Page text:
Australian FM: Palestinians share blame for impasse

During visit to Israel, Julie Bishop tells ‘Post’ that BDS is anti-Semitism

Foreign Minister Julie Bishop  (photo credit: REUTERS)
Foreign Minister Julie Bishop
(photo credit: REUTERS)
Unilateral actions toward statehood and violence by Palestinians – not only Israeli settlement construction – are hurdles to the peace process, Australian Foreign Minister Julie Bishop told The Jerusalem Post on Sunday.
“We call for the peace negotiations to recommence, and likewise we publicly and privately say that any unilateral action that is seen as damaging or impeding the peace process should be called what it is,” Bishop said in an interview, shortly after meeting with Prime Minister Benjamin Netanyahu.
“And that includes the unilateral actions on the part of the Palestinians to achieve statehood,” she said. “It includes the violence and the attacks, and it also includes the settlements. So on both sides there are issues that are likely to be seen as hurdles to recommencing the peace process.”
While in recent days the US, EU, UN, Egypt and several European states have slammed Israel for announcing various settlement construction plans, Canberra has not added its voice to the chorus. When asked why, Bishop replied, “I am here and I can raise it directly,” adding that she had already done so.
Australian FM Julie Bishop in Israel
Bishop began a two-day visit to Israel and the Palestinian Authority on Sunday, after a 36-hour flight from Canberra. This is her first full working visit here as foreign minister, though she visited briefly in January 2014 to attend the funeral of Ariel Sharon.
Bishop refrained from calling Israeli settlements “illegal” during that visit – a position held by the European Union, the UN and the Arab world – saying that doing so would prejudice the outcome of negotiations.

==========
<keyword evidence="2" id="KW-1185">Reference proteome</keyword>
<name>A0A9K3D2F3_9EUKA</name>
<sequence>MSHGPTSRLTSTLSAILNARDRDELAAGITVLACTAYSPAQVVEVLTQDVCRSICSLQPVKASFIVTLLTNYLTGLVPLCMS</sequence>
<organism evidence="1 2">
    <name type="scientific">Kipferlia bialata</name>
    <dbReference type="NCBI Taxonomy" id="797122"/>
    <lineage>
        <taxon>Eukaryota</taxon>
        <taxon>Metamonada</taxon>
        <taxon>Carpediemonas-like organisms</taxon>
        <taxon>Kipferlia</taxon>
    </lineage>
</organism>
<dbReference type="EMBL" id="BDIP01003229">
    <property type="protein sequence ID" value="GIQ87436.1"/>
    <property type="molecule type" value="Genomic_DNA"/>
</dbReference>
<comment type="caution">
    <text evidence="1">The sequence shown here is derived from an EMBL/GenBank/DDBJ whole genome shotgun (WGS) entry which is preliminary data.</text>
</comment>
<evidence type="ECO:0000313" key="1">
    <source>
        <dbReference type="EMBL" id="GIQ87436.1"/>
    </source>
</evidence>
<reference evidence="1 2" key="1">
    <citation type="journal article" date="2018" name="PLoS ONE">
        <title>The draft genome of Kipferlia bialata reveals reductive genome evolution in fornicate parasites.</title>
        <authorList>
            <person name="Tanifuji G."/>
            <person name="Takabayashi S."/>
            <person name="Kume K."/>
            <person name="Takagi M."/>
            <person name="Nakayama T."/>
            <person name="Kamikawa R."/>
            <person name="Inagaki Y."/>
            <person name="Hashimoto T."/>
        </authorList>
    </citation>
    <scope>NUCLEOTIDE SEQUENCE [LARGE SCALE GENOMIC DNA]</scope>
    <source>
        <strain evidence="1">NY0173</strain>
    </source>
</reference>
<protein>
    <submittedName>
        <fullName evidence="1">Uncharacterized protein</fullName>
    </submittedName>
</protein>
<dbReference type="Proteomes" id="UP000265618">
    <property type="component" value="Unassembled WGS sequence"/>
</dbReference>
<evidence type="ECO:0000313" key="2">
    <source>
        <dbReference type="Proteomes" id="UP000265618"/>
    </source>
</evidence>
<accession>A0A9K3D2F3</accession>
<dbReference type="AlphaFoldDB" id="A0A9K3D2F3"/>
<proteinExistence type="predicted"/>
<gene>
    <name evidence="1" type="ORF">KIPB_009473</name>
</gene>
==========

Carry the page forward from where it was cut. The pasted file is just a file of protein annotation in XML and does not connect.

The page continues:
“I have said publicly that the issue of settlements should be part of the final-status negotiations,” Bishop told the Post. “The point I’m making is that there are acts on both sides that are seen to be damaging or impeding the peace process.”
Under its current Liberal Party leader Malcolm Turnbull, and his predecessor Tony Abbott, Australia has been widely considered one of Israel’s strongest and most reliable friends. The current government has a slim one-seat majority in Parliament. When asked if her government’s support of Israel has cost it politically back home, Bishop replied: Israel “is an issue that we believe in strongly.”
Declaring the Australian government a “firm and committed friend to Israel,” Bishop added, “We stand by our friends. We have an open and frank discussion on matters where we disagree, but we support the right of the State of Israel to exist, and work very closely with the people of Israel.”
In addition to meeting with Netanyahu on Sunday, Bishop met with President Reuven Rivlin and Defense Minister Avigdor Liberman. At the same time she slammed the Boycott, Divestment and Sanction movement in Australia.